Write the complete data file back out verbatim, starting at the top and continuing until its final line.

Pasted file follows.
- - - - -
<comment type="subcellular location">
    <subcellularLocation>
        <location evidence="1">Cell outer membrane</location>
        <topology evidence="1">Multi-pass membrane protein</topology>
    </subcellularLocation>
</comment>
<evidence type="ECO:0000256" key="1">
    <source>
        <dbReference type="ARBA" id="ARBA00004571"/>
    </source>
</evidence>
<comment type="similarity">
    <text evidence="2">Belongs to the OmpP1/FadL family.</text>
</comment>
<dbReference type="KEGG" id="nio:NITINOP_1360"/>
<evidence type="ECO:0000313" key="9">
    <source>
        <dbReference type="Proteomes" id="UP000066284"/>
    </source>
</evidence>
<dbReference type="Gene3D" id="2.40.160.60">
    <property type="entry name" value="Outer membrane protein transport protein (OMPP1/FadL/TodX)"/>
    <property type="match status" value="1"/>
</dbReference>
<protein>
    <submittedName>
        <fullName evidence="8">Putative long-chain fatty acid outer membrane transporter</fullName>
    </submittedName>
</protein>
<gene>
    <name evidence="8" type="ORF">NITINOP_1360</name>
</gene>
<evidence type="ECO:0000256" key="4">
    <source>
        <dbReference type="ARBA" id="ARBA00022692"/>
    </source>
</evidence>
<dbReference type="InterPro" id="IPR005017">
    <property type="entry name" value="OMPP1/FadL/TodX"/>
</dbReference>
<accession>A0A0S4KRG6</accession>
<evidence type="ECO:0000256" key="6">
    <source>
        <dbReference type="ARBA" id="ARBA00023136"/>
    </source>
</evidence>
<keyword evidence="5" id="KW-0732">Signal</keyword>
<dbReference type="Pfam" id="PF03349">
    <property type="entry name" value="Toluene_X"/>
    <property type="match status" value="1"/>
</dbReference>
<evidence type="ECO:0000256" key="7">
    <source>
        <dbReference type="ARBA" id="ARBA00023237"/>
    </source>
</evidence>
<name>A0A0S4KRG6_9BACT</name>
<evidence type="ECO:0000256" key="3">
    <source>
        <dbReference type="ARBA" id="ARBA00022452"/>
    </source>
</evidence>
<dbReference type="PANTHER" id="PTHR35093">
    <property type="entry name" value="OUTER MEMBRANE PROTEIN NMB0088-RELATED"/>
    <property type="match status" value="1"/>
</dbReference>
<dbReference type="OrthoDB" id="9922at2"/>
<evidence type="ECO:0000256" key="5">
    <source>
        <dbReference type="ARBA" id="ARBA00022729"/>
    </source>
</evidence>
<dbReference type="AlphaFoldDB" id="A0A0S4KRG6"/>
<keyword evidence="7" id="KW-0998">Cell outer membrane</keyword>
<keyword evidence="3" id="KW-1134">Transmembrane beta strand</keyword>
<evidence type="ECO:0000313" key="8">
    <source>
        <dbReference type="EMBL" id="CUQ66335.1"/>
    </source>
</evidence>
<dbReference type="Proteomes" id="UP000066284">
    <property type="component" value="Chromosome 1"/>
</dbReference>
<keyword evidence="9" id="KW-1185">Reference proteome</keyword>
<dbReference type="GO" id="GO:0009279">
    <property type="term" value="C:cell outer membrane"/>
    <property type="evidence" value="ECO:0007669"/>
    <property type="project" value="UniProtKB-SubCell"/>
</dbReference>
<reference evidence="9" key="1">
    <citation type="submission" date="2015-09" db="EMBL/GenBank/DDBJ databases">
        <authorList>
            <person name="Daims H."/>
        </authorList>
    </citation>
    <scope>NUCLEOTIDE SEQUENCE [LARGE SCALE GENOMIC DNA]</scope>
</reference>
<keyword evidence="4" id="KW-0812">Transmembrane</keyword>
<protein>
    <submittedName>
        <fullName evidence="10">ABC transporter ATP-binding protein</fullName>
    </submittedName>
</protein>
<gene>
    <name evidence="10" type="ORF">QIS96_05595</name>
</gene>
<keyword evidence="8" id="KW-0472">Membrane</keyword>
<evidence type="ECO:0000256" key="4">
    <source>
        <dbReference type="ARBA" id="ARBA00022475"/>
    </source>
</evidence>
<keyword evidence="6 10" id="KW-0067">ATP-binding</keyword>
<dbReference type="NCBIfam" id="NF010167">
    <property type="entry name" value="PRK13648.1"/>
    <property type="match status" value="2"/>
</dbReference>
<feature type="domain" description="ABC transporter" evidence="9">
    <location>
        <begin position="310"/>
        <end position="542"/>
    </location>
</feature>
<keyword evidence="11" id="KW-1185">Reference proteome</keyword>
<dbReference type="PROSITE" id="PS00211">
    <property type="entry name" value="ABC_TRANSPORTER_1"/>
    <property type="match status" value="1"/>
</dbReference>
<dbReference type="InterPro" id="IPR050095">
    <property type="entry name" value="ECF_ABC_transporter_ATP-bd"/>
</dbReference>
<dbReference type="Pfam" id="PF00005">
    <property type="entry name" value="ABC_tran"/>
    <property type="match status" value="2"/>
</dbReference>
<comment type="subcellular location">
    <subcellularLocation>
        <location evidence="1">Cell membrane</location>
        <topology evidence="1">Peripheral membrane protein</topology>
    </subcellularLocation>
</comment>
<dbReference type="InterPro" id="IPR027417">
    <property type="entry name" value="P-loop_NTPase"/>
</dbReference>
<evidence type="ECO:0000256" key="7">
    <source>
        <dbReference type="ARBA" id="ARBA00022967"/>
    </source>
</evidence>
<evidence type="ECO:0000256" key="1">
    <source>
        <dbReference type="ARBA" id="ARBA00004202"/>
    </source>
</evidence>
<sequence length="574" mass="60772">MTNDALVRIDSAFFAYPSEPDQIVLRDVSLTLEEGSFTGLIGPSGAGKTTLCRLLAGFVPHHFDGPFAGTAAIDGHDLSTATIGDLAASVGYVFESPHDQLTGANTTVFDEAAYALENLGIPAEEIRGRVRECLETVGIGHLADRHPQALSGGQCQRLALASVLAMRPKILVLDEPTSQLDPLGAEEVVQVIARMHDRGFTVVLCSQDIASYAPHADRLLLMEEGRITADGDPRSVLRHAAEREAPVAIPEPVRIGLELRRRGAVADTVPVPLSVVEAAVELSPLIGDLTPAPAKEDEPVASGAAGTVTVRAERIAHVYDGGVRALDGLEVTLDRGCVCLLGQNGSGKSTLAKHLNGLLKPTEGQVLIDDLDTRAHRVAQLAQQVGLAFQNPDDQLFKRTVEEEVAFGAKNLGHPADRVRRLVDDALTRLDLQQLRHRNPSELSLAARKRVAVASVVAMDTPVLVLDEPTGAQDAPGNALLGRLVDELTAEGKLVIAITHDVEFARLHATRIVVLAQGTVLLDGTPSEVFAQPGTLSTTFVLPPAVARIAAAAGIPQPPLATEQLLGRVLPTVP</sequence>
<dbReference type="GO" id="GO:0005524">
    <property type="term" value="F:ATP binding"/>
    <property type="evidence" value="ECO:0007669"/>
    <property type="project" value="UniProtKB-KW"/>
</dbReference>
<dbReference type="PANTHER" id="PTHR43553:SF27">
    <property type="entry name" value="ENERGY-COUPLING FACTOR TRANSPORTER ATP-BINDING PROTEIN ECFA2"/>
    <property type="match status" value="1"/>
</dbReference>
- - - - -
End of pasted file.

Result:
<comment type="subcellular location">
    <subcellularLocation>
        <location evidence="1">Cell outer membrane</location>
        <topology evidence="1">Multi-pass membrane protein</topology>
    </subcellularLocation>
</comment>
<evidence type="ECO:0000256" key="1">
    <source>
        <dbReference type="ARBA" id="ARBA00004571"/>
    </source>
</evidence>
<comment type="similarity">
    <text evidence="2">Belongs to the OmpP1/FadL family.</text>
</comment>
<dbReference type="KEGG" id="nio:NITINOP_1360"/>
<evidence type="ECO:0000313" key="9">
    <source>
        <dbReference type="Proteomes" id="UP000066284"/>
    </source>
</evidence>
<dbReference type="Gene3D" id="2.40.160.60">
    <property type="entry name" value="Outer membrane protein transport protein (OMPP1/FadL/TodX)"/>
    <property type="match status" value="1"/>
</dbReference>
<protein>
    <submittedName>
        <fullName evidence="8">Putative long-chain fatty acid outer membrane transporter</fullName>
    </submittedName>
</protein>
<gene>
    <name evidence="8" type="ORF">NITINOP_1360</name>
</gene>
<evidence type="ECO:0000256" key="4">
    <source>
        <dbReference type="ARBA" id="ARBA00022692"/>
    </source>
</evidence>
<dbReference type="InterPro" id="IPR005017">
    <property type="entry name" value="OMPP1/FadL/TodX"/>
</dbReference>
<accession>A0A0S4KRG6</accession>
<evidence type="ECO:0000256" key="6">
    <source>
        <dbReference type="ARBA" id="ARBA00023136"/>
    </source>
</evidence>
<keyword evidence="5" id="KW-0732">Signal</keyword>
<dbReference type="Pfam" id="PF03349">
    <property type="entry name" value="Toluene_X"/>
    <property type="match status" value="1"/>
</dbReference>
<evidence type="ECO:0000256" key="7">
    <source>
        <dbReference type="ARBA" id="ARBA00023237"/>
    </source>
</evidence>
<name>A0A0S4KRG6_9BACT</name>
<evidence type="ECO:0000256" key="3">
    <source>
        <dbReference type="ARBA" id="ARBA00022452"/>
    </source>
</evidence>
<dbReference type="PANTHER" id="PTHR35093">
    <property type="entry name" value="OUTER MEMBRANE PROTEIN NMB0088-RELATED"/>
    <property type="match status" value="1"/>
</dbReference>
<dbReference type="OrthoDB" id="9922at2"/>
<evidence type="ECO:0000256" key="5">
    <source>
        <dbReference type="ARBA" id="ARBA00022729"/>
    </source>
</evidence>
<dbReference type="AlphaFoldDB" id="A0A0S4KRG6"/>
<keyword evidence="7" id="KW-0998">Cell outer membrane</keyword>
<keyword evidence="3" id="KW-1134">Transmembrane beta strand</keyword>
<evidence type="ECO:0000313" key="8">
    <source>
        <dbReference type="EMBL" id="CUQ66335.1"/>
    </source>
</evidence>
<dbReference type="Proteomes" id="UP000066284">
    <property type="component" value="Chromosome 1"/>
</dbReference>
<keyword evidence="9" id="KW-1185">Reference proteome</keyword>
<dbReference type="GO" id="GO:0009279">
    <property type="term" value="C:cell outer membrane"/>
    <property type="evidence" value="ECO:0007669"/>
    <property type="project" value="UniProtKB-SubCell"/>
</dbReference>
<reference evidence="9" key="1">
    <citation type="submission" date="2015-09" db="EMBL/GenBank/DDBJ databases">
        <authorList>
            <person name="Daims H."/>
        </authorList>
    </citation>
    <scope>NUCLEOTIDE SEQUENCE [LARGE SCALE GENOMIC DNA]</scope>
</reference>
<keyword evidence="4" id="KW-0812">Transmembrane</keyword>
<protein>
    <submittedName>
        <fullName evidence="10">ABC transporter ATP-binding protein</fullName>
    </submittedName>
</protein>
<gene>
    <name evidence="10" type="ORF">QIS96_05595</name>
</gene>
<keyword evidence="8" id="KW-0472">Membrane</keyword>
<evidence type="ECO:0000256" key="4">
    <source>
        <dbReference type="ARBA" id="ARBA00022475"/>
    </source>
</evidence>
<keyword evidence="6 10" id="KW-0067">ATP-binding</keyword>
<dbReference type="NCBIfam" id="NF010167">
    <property type="entry name" value="PRK13648.1"/>
    <property type="match status" value="2"/>
</dbReference>
<feature type="domain" description="ABC transporter" evidence="9">
    <location>
        <begin position="310"/>
        <end position="542"/>
    </location>
</feature>
<keyword evidence="11" id="KW-1185">Reference proteome</keyword>
<dbReference type="PROSITE" id="PS00211">
    <property type="entry name" value="ABC_TRANSPORTER_1"/>
    <property type="match status" value="1"/>
</dbReference>
<dbReference type="InterPro" id="IPR050095">
    <property type="entry name" value="ECF_ABC_transporter_ATP-bd"/>
</dbReference>
<dbReference type="Pfam" id="PF00005">
    <property type="entry name" value="ABC_tran"/>
    <property type="match status" value="2"/>
</dbReference>
<comment type="subcellular location">
    <subcellularLocation>
        <location evidence="1">Cell membrane</location>
        <topology evidence="1">Peripheral membrane protein</topology>
    </subcellularLocation>
</comment>
<dbReference type="InterPro" id="IPR027417">
    <property type="entry name" value="P-loop_NTPase"/>
</dbReference>
<evidence type="ECO:0000256" key="7">
    <source>
        <dbReference type="ARBA" id="ARBA00022967"/>
    </source>
</evidence>
<evidence type="ECO:0000256" key="1">
    <source>
        <dbReference type="ARBA" id="ARBA00004202"/>
    </source>
</evidence>
<sequence length="574" mass="60772">MTNDALVRIDSAFFAYPSEPDQIVLRDVSLTLEEGSFTGLIGPSGAGKTTLCRLLAGFVPHHFDGPFAGTAAIDGHDLSTATIGDLAASVGYVFESPHDQLTGANTTVFDEAAYALENLGIPAEEIRGRVRECLETVGIGHLADRHPQALSGGQCQRLALASVLAMRPKILVLDEPTSQLDPLGAEEVVQVIARMHDRGFTVVLCSQDIASYAPHADRLLLMEEGRITADGDPRSVLRHAAEREAPVAIPEPVRIGLELRRRGAVADTVPVPLSVVEAAVELSPLIGDLTPAPAKEDEPVASGAAGTVTVRAERIAHVYDGGVRALDGLEVTLDRGCVCLLGQNGSGKSTLAKHLNGLLKPTEGQVLIDDLDTRAHRVAQLAQQVGLAFQNPDDQLFKRTVEEEVAFGAKNLGHPADRVRRLVDDALTRLDLQQLRHRNPSELSLAARKRVAVASVVAMDTPVLVLDEPTGAQDAPGNALLGRLVDELTAEGKLVIAITHDVEFARLHATRIVVLAQGTVLLDGTPSEVFAQPGTLSTTFVLPPAVARIAAAAGIPQPPLATEQLLGRVLPTVP</sequence>
<dbReference type="GO" id="GO:0005524">
    <property type="term" value="F:ATP binding"/>
    <property type="evidence" value="ECO:0007669"/>
    <property type="project" value="UniProtKB-KW"/>
</dbReference>
<dbReference type="PANTHER" id="PTHR43553:SF27">
    <property type="entry name" value="ENERGY-COUPLING FACTOR TRANSPORTER ATP-BINDING PROTEIN ECFA2"/>
    <property type="match status" value="1"/>
</dbReference>